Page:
How to use your Pension annual allowance
The 2022/23 tax year is approaching its end, and now is the time to think about doing more with your money before deadline day on April 5.
What you do today could make a real difference to your future, particularly if you are investing in a Pension.
Why a Pension?
A Pension is a long-term investment that aims to grow your money towards funding a fulfilling retirement. The earlier you start investing in a Pension the better, as this gives your money more time to potentially grow and benefit from compound growth.
There are tax advantages to a Pension. Even before you’ve even thought about growth, you’ve already made your money go further by benefiting from tax relief.
You receive tax relief when making eligible contributions into a Pension, with 20% being automatically added and relief of 40% and 45% available for higher and additional rate taxpayers. A Pension is a great way for keeping more of your salary, rather than losing out to the taxman.
Use your Pension annual allowance before tax year end
You can pay as much as you like into your Pension, but there is a limit to the amount you can pay in that will be tax free.
In most cases, your Pension Annual Allowance for the 2022/23 tax year will be £40,000. You can contribute up to 100% of your earnings to your Pension each year or up to the pension annual allowance of £40,000.
This means the total sum of any personal contributions, employer contributions and government tax relief received can’t exceed the £40,000 annual pension allowance.
Contributions that exceed your annual salary or the £40,000 allowance are subject to an annual allowance charge in line with income tax. However, if you’re a higher earner, it may be less, depending on how much you earn. Remember, thanks to 20% tax relief, a contribution of £32,000 will add up to £40,000 when it is added by the government.
Your pension annual allowance will renew once this tax year has ended. Consider making the most of this year’s pension annual allowance by paying more into your Pension plan now. This gives you more time invested the markets and also means you can start the 2023/24 tax year afresh on April 6.
Carry forward your pension annual allowance
Unlike an ISA allowance, you are able to carry forward you annual allowance. This allows you to use up any unused annual allowance from three previous tax years, as long as you held a UK Pension in those years.
It still makes sense to use your allowances as early in the tax years as possible, as this means you have more time in the markets and more time for potential growth. With high inflation ahead of interest rates, money left as cash is losing buying power. When invested in a Portfolio within your Pension this money could grow over time and negate the corrosive effect of inflation.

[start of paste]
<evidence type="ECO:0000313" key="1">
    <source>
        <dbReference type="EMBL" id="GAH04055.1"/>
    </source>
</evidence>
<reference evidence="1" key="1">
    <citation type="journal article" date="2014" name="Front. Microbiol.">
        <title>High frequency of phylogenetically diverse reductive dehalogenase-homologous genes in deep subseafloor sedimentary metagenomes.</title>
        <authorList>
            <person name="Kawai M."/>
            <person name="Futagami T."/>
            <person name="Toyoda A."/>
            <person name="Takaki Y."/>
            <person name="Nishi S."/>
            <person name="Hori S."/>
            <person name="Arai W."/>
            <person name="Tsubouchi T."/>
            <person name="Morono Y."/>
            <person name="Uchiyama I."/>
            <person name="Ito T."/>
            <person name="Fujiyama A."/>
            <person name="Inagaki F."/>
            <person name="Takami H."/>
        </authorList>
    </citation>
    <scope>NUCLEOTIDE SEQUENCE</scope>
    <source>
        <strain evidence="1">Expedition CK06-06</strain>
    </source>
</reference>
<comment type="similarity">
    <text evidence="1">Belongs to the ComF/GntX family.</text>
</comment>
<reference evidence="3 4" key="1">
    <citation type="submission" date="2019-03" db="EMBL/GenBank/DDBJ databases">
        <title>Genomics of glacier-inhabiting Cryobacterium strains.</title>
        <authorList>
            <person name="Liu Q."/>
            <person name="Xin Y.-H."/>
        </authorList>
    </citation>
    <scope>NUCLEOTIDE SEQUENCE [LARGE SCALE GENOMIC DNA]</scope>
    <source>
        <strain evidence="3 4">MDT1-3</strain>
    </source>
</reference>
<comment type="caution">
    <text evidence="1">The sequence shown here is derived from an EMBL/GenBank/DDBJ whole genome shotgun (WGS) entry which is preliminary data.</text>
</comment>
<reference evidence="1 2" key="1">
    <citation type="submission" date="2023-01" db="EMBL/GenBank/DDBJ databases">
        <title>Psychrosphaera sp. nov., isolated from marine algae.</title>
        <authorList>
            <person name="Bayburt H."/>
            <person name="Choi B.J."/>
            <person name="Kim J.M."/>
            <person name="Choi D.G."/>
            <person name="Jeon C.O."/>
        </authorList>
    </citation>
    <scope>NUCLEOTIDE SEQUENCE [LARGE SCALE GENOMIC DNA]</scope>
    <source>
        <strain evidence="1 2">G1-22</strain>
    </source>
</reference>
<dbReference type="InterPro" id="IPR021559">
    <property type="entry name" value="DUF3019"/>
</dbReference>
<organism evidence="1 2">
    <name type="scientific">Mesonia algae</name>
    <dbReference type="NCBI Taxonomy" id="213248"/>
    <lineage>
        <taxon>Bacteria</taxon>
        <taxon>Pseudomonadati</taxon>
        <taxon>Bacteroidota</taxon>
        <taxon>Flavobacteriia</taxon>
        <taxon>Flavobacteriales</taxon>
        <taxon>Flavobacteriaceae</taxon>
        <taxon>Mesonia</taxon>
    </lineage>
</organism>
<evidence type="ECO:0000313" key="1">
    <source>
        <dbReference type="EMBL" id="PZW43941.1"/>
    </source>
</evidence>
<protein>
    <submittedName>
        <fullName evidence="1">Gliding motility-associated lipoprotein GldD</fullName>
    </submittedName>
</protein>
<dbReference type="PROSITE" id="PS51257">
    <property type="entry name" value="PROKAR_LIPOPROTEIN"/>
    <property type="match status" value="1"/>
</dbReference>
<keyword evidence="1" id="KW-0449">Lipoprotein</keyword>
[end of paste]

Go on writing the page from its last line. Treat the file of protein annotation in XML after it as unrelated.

Don’t forget your missing Pensions
When thinking about your Pensions at tax year end, it is also a good opportunity to consider if you could have any lost or missing Pensions. Or perhaps you know you have other Pensions and didn’t realise that you could consolidate these into one.
The advantage of consolidating your Pensions is you will be able to track your investment performance all in one place. It may also mean lower charges instead of paying for multiple policies – meaning more of your money could be invested towards retiring. However, be aware that some Pensions you are invested in may have exit fees and certain Pensions can provide valuable guarantees, such as guaranteed annuity rates, protected higher tax-free cash percentages and protected retirement ages.
Finding lost Pensions can be easy, simply give our missing Pensions team a call at True Potential on 0191 625 0350
Start again on April 6
Once you’ve got your finances in order for the end of the 2022/23 tax year, get yourself set to go again at the start of the new 2023/24 tax year.
From April 6, the start of the 2023 /24 tax year, you’ll be able to invest a fresh Pension annual allowance of up to 100% of your earnings or up to the annual allowance of £40,000.
Remember, the earlier you are invested, the more time you have to benefit from growth in the markets and subsequent compound growth, as well as the tax advantages and advantages of sheltering your money from current high inflation.
With investing, your capital is at risk. Investments can fluctuate in value and you may get back less than you invest. Past performance is not a guide to future performance. Tax rules can change at any time. This blog is not personal financial advice.